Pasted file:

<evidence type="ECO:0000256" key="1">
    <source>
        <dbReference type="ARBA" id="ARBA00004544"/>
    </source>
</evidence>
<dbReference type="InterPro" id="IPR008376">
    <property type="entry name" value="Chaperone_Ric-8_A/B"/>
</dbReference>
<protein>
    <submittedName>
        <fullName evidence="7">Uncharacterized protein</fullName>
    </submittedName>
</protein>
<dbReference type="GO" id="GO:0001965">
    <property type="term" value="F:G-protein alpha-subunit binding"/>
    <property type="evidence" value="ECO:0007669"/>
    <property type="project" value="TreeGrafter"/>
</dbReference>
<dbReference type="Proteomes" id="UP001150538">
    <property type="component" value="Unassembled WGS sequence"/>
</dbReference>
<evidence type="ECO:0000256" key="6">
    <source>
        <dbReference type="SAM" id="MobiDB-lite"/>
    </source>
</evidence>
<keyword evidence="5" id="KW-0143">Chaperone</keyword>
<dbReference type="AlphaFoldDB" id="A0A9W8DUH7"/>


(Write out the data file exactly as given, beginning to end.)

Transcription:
<evidence type="ECO:0000256" key="1">
    <source>
        <dbReference type="ARBA" id="ARBA00004544"/>
    </source>
</evidence>
<dbReference type="InterPro" id="IPR008376">
    <property type="entry name" value="Chaperone_Ric-8_A/B"/>
</dbReference>
<protein>
    <submittedName>
        <fullName evidence="7">Uncharacterized protein</fullName>
    </submittedName>
</protein>
<dbReference type="GO" id="GO:0001965">
    <property type="term" value="F:G-protein alpha-subunit binding"/>
    <property type="evidence" value="ECO:0007669"/>
    <property type="project" value="TreeGrafter"/>
</dbReference>
<dbReference type="Proteomes" id="UP001150538">
    <property type="component" value="Unassembled WGS sequence"/>
</dbReference>
<evidence type="ECO:0000256" key="6">
    <source>
        <dbReference type="SAM" id="MobiDB-lite"/>
    </source>
</evidence>
<keyword evidence="5" id="KW-0143">Chaperone</keyword>
<dbReference type="AlphaFoldDB" id="A0A9W8DUH7"/>